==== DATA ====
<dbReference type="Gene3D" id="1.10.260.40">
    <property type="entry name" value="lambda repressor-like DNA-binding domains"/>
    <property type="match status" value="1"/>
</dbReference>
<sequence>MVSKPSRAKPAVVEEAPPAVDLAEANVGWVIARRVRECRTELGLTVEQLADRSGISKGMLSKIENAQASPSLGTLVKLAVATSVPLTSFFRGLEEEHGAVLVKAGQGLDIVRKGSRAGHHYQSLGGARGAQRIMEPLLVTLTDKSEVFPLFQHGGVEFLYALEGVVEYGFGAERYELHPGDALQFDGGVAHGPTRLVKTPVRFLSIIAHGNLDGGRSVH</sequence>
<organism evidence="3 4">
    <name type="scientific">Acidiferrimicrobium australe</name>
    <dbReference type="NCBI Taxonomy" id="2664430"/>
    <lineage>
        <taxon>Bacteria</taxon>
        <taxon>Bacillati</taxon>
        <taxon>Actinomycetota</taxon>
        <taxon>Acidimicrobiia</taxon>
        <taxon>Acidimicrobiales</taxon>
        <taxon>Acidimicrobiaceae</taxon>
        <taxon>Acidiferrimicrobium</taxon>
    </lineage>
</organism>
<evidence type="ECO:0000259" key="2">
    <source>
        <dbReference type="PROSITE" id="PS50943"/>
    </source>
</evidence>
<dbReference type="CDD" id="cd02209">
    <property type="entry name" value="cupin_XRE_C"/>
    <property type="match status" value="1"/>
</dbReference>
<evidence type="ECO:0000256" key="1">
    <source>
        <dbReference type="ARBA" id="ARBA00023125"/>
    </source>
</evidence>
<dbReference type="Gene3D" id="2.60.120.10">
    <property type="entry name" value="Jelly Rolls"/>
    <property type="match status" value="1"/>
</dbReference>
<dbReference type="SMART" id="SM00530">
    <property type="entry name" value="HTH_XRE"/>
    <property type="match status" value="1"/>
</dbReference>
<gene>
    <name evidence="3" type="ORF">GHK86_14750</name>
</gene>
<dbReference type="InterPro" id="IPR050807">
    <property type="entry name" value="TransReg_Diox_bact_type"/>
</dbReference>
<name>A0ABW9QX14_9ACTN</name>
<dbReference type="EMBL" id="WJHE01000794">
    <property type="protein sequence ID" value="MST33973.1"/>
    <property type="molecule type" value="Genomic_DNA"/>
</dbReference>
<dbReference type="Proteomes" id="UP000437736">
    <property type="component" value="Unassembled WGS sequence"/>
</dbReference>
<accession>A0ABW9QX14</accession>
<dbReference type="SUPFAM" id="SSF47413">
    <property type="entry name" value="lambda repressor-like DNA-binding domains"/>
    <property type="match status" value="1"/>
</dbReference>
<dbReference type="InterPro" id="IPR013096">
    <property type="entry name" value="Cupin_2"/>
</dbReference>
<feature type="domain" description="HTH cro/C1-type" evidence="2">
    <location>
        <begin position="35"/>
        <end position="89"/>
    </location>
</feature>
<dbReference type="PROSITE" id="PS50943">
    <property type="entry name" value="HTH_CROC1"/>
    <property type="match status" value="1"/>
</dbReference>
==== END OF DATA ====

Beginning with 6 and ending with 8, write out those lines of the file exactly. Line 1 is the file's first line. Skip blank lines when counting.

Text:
<organism evidence="3 4">
    <name type="scientific">Acidiferrimicrobium australe</name>
    <dbReference type="NCBI Taxonomy" id="2664430"/>